As moviegoers prepare for Johnny Depp's John Dillinger facing off against Christian Bale's FBI man Melvin Purvis in "Public Enemies," the mob is on the mind - so here, for your debating pleasure, are 10 of the greatest "trouble boys" to ever grace the screen, small or big. And before you snatch your gats to drill this jingle-brained finkeloo, nibble one and pipe the rules: These are mobsters, as in members of highly organized crime syndicates, not just criminals who are well organized (sorry, Robert De Niro in "Heat"), free agents (such as Dillinger's gang) or lugs with bean-shooters (sorry, Warren Beatty and Faye Dunaway in "Bonnie and Clyde" and James Cagney in "White Heat"). All silk so far?
10 Roman Moroni (Richard Dimitri, "Johnny Dangerously"):
Just as Al Capone went to the big house for income-tax evasion, the malevolently malapropping Moroni ("You fargin sneaky bastage ... bunch of fargin iceholes") was convicted of murdering ... the English language. The headlines blared his punishment: "Moroni Deported to Sweden. Says He's Not From There."
9 Tommy DeVito (Joe Pesci, "GoodFellas (Two-Disc Special Edition)"):
Martin Scorsese's masterwork may be the greatest mobster movie ever, mostly because of his gripping direction. The cocaine freak-out sequence should be taught in film-school editing classes. Pesci's Tommy, with the deadliest case of short man's disease this side of Kim Jong Il, made lines such as, "Funny like I'm a clown, I amuse you?" part of the tough-guy lexicon.
8 Al Capone (Robert De Niro, "The Untouchables (Special Collector's Edition)"):
"I want him dead! I want his family dead! ... I want to go there in the middle of the night and piss on his ashes!" Chicago's poet laureate, David Mamet, was the perfect guy to write the screenplay, and De Niro, in yet another stunningly transformative performance, was the last guy you'd want pacing behind you with a baseball bat.
7 Sonny Corleone (James Caan, "The Godfather - The Coppola Restoration"):
The trash-can beating he administered to his brother-in-law is a classic. Viewers suffered tollbooth phobia that had nothing to do with misplaced FasTrak passes for years after witnessing Sonny's fate (which Mad magazine attributed to his trying to pay with a large bill). Bonus points: The DVD includes a great Easter egg (hidden feature) of Caan doing a Marlon Brando impersonation.
6 Nikolai Luzhin (Viggo Mortensen, "Eastern Promises (Widescreen Edition)"):
If you had never seen Mortensen before this film, you'd think he was that guy, that the filmmakers had just pulled some Russian dude out of a high-end London nightclub. Equal parts preening macho narcissist and cold-blooded hatchet man, he tops even "Borat" for best naked fight.
5 Vito Corleone (Robert De Niro, "The Godfather Part II - The Coppola Restoration"):
The up-and-coming De Niro was picking up the origin story of an already-iconic character that had won an Oscar for an iconic actor (Marlon Brando in "The Godfather"), and he had to do it in Sicilian, a dialect he had learned just a few years before for another film. His portrayal is not only feeling, thinking and reactive, but it also creates a bridge to Brando's work that brilliantly illustrates the character's evolution.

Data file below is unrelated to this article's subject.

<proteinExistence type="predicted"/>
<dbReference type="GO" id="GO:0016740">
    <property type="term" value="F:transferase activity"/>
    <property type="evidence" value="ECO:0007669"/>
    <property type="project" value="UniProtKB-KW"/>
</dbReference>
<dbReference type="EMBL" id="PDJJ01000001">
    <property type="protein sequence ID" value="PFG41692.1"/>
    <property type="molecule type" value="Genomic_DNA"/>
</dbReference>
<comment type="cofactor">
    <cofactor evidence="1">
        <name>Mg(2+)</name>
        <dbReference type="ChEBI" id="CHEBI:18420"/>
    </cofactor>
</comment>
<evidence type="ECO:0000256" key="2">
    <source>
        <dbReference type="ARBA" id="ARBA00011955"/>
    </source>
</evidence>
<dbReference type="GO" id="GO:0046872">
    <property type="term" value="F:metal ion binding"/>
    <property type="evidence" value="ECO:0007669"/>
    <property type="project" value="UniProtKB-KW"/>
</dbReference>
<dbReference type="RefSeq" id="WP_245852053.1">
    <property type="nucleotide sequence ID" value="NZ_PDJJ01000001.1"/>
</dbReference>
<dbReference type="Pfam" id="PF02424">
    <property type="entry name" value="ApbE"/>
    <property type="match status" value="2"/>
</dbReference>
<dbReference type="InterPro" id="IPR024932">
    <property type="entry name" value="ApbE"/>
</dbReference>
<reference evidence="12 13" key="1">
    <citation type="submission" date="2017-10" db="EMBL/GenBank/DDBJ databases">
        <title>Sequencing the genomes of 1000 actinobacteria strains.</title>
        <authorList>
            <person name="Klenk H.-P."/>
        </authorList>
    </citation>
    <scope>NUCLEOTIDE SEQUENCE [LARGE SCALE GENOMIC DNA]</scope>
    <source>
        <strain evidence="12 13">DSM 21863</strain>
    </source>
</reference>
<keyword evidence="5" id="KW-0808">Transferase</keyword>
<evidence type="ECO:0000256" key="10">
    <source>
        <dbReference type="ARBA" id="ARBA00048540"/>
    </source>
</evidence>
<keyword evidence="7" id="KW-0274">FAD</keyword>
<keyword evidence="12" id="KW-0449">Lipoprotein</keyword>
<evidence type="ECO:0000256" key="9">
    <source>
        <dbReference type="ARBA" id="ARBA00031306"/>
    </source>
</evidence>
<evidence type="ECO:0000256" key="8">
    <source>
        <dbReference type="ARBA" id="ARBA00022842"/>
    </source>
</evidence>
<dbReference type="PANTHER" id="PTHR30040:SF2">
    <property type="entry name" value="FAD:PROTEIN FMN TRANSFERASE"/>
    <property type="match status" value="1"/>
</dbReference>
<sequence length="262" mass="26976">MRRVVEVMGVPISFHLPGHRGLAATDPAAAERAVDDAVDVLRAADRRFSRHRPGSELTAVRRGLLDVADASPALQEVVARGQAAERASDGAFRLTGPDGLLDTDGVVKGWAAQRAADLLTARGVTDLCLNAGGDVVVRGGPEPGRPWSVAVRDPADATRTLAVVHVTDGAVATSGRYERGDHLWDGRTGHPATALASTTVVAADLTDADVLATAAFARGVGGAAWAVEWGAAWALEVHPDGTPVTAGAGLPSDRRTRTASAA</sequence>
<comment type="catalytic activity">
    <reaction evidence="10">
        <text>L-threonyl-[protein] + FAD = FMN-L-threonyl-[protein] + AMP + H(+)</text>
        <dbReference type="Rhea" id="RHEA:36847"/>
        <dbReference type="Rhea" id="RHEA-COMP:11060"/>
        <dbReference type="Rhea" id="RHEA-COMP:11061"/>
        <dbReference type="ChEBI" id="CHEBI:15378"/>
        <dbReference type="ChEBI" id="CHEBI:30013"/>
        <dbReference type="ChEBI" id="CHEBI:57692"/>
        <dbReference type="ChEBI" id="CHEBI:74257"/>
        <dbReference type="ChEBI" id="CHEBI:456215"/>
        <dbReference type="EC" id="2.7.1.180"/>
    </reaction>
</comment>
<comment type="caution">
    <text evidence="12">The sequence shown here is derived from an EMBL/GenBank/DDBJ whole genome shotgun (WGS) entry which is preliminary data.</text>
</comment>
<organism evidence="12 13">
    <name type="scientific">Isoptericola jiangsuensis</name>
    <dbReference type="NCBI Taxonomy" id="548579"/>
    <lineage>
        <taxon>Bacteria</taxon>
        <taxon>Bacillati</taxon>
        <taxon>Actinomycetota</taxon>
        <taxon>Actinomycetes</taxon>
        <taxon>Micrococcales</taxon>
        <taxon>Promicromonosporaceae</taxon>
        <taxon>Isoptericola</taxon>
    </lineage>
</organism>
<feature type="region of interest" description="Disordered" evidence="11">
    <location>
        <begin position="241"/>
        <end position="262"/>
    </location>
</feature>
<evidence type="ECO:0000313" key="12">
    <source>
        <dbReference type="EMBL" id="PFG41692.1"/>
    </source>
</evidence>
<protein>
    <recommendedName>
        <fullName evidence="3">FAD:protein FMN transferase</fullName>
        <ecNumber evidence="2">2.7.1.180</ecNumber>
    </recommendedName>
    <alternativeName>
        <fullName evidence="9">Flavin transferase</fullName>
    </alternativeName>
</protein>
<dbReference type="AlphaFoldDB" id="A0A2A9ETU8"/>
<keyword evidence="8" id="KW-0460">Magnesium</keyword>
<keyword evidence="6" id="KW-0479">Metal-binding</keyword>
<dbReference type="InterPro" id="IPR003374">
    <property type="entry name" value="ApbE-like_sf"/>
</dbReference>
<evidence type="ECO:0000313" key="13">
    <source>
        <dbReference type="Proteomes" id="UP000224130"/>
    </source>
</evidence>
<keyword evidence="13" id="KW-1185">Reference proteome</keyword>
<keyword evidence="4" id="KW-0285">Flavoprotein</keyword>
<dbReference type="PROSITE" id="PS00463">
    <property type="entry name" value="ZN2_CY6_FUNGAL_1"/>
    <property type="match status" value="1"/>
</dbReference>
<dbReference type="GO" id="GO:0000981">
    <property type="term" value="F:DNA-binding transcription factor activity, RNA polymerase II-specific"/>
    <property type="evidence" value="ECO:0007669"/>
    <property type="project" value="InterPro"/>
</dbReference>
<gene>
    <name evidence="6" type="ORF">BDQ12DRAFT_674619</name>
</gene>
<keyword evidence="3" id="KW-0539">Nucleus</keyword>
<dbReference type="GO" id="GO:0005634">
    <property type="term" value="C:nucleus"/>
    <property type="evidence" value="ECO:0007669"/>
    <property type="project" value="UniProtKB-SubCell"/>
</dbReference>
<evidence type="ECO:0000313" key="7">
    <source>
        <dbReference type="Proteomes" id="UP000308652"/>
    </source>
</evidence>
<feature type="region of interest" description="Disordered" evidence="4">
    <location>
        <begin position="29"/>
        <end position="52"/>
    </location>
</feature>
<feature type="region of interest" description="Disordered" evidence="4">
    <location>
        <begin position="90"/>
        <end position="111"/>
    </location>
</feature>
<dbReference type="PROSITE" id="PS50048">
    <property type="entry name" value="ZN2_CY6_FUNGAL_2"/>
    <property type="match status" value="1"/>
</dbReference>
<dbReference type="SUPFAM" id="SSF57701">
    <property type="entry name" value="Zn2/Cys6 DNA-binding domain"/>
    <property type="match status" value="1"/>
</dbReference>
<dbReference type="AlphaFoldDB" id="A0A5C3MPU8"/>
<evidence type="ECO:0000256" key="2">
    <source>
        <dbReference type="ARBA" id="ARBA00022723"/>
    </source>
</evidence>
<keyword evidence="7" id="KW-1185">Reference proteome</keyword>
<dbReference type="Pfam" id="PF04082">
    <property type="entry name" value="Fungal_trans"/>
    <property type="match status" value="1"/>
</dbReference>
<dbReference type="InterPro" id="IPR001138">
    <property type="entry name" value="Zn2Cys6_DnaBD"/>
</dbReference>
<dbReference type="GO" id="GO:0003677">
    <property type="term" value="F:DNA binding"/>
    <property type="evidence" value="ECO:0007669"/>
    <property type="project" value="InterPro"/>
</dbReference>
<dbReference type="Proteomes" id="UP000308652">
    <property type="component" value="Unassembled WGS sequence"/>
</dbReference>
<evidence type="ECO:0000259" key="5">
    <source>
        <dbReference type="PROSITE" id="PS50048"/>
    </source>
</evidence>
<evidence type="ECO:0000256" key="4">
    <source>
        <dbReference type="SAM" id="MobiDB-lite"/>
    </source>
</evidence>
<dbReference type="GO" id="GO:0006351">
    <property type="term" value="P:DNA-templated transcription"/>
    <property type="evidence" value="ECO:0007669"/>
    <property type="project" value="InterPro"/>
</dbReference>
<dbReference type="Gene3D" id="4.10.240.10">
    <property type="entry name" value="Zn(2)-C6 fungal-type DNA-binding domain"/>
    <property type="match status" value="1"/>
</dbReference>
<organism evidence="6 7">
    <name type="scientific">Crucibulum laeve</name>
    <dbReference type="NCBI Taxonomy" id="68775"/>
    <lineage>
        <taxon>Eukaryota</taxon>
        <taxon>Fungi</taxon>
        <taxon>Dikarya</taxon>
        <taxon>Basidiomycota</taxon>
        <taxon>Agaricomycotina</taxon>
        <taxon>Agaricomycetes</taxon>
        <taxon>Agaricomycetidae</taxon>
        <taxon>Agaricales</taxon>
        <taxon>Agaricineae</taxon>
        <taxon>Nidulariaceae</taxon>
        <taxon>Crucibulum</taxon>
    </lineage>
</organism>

4 Bill "The Butcher" Cutting (Daniel Day-Lewis, "Gangs of New York (Two-Disc Collector's Edition)"):
One of the great screen villains, which we can now see as Daniel Plainview with one more pin of civility removed. A movie monster on the order of Hannibal Lecter, but with a heart and that disturbing false eye. There is, by the way, no truth to the Internet rumor that Day-Lewis was originally to play "Priest" Vallon to Robert De Niro's Bill.
3 Tony Soprano (James Gandolfini, "The Sopranos - The Complete Series"):
The best TV mobster ever. Like Vito Corleone, a multilayered family man - but he's more flawed and real. Bonus points: There's a classic Easter egg in the bonus disc of the original "Godfather" set in which Tony and the boys try to watch a bootleg copy of the 1972 movie.
2 Vito Corleone (Marlon Brando, "The Godfather - The Coppola Restoration"):
Brando gets the nod over De Niro's portrayal of the title character because of the older version's dark mystery and the already arrived quality of the kindly patriarch, who also made people wet their pants in fear. The improvised orange-in-the-mouth ape scene alone, in the greater context of the head of the Corleone crime family, is enough for enshrinement here.
1 Tony Montana (Al Pacino, "Scarface (Widescreen Anniversary Edition)"):
One of the rare ultra-violent movies that women love as much as men do. Its excesses are its successes, from the nosedive into a molehill of yayo to the chain-saw-in-the-shower scene. But the true test of this performance's greatness is to imagine its famous lines delivered by someone - anyone - else. Could even Daniel Day-Lewis or Denzel Washington or Robert De Niro have so unforgettably spat out, "Say hello to my little friend"? No, there is no one else who could have quite pulled off that haircut, that suit, that accent, that je ne sais quoi. It's Pacino waaaay over the top, where he belongs. And considering the character's lingering cultural impact, especially in hip-hop, it surpasses even the Godfather himself. So take a look at the bad guy. You won't see his kind again.
Runners-up: Jules Winnfield (Samuel L. Jackson, "Pulp Fiction"), Don Logan (Ben Kingsley, "Sexy Beast"), Furio Giunta (Federico Castelluccio, "The Sopranos - The Complete Series"), Bugsy Malone (Scott Baio, "Bugsy Malone"), Frank Lucas (Denzel Washington, "American Gangster (2-Disc Unrated Extended Edition)") and Tony Blundetto (Steve Buscemi, "The Sopranos - The Complete Series").
Thanks to Michael Ordona
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